An old interest he once laid aside has come back to bring great personal fulfillment to Palestine resident and England native Mike Farman.

As a youth, Farman studied Chinese language and culture at London University’s School of Oriental and African Studies and spent a year living and learning about Asian culture in Hong Kong.

According to Farman, when he started a career in electronic engineering, he put his love of the Chinese language — particularly translating it into English - aside.

“I never really forgot about what I learned,” he said. “I always kept a deep down‚ interest in it.”

Five years ago, that interest in translating was rekindled and has become a very successful pastime for him.

“I translated one Chinese poem and just got hooked on it after that,” he said. “I have been doing it ever since.”

Farman has submitted several translated poems to magazines and has been published in 14 of those literary magazines so far. He also has published his own book of translated poems entitled “Clouds and Rain,” which is available for purchase locally at Judy’s Java Joint in Old Town Palestine.

“I get poems off the Web or from Chinese books I have purchased,” he said. “Most of the latest poems I have translated have been from the ancient ‘Books of Songs’ which dates back to 600 B.C.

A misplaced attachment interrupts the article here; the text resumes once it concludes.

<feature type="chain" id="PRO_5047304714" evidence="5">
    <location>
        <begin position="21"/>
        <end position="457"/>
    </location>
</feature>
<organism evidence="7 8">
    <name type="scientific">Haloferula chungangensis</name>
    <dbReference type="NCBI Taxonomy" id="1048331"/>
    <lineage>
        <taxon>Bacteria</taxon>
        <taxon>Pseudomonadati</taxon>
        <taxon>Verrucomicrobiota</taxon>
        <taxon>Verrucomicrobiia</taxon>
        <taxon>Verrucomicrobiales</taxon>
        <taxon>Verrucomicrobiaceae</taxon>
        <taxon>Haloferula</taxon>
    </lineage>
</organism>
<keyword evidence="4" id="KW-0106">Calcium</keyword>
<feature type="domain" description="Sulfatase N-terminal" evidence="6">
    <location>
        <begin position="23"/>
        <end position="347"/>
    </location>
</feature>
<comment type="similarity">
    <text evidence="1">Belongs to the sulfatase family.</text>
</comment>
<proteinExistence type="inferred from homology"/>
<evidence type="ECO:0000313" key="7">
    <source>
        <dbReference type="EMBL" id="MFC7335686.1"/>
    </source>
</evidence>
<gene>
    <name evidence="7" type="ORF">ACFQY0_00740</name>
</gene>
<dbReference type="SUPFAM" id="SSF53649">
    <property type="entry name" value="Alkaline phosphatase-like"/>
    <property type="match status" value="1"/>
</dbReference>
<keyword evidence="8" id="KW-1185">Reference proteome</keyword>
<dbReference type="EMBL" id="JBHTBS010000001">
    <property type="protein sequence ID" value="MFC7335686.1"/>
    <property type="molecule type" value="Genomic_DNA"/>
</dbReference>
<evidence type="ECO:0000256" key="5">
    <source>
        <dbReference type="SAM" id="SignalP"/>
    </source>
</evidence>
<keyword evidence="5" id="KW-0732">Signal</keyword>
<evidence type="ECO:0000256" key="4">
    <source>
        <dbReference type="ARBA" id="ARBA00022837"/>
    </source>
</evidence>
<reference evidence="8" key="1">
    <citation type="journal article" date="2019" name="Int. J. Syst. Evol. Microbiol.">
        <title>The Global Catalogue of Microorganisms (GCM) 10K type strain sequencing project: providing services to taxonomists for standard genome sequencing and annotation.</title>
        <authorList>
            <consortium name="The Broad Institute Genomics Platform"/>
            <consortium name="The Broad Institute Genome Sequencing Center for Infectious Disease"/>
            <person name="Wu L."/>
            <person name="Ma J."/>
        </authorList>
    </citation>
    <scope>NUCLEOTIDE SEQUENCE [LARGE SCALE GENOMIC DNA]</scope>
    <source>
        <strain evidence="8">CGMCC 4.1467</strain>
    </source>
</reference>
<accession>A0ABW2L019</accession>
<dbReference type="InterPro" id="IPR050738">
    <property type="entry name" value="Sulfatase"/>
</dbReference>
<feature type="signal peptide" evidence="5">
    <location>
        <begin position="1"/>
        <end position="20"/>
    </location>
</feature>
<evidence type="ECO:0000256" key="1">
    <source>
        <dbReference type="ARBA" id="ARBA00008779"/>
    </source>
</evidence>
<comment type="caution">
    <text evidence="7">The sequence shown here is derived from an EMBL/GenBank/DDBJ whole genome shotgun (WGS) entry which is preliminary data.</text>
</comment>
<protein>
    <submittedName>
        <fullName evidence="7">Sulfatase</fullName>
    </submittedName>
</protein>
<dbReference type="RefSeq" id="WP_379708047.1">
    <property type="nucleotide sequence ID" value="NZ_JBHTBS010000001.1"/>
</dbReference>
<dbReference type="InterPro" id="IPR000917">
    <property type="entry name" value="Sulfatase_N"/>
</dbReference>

“I love the characters — they have an unexplainable beauty to them,” Farman said about what drew him to translating the Asian language. “The hardest part of translating though, is learning the characters — there are 5,000 to 10,000 of them in the Chinese language.”

Farman, a member of the American Literary Translators Association, has written several articles for the organization and has participated in panels at the group’s annual conferences.

“Being a translator is kind of a solitary hobby,” he said. “Going to the conferences helps us to make friends and get to know people with similar interests.”

Farman came to Palestine from England 14 years ago as a part of a team of scientists doing a project at the Columbia Scientific Balloon Facility. It was at that time he met and married his wife, Margarita.

“I did experience a bit of culture shock coming here to Texas,” Farman said. “The distances involved in traveling and the hot summer weather have been hard to get used to.”

Since his arrival in the United States, Farman has worked as an electrical engineer for the balloon facility, where he designs new pieces of equipment for specific projects going on at the base. He recently became part of the facility’s first team to compete in the Anderson County Bee For Literacy contest scheduled for Friday.

“I am also a member of the local First Draft Writers Group,” Farman added. “We meet in Palestine twice a month.”

Farman has two grown children, Catherine and Kit, who both are currently attending college. His wife, Margarita, is a nurse at Palestine Regional Medical Center.


Mary Rainwater may be reached via e-mail at

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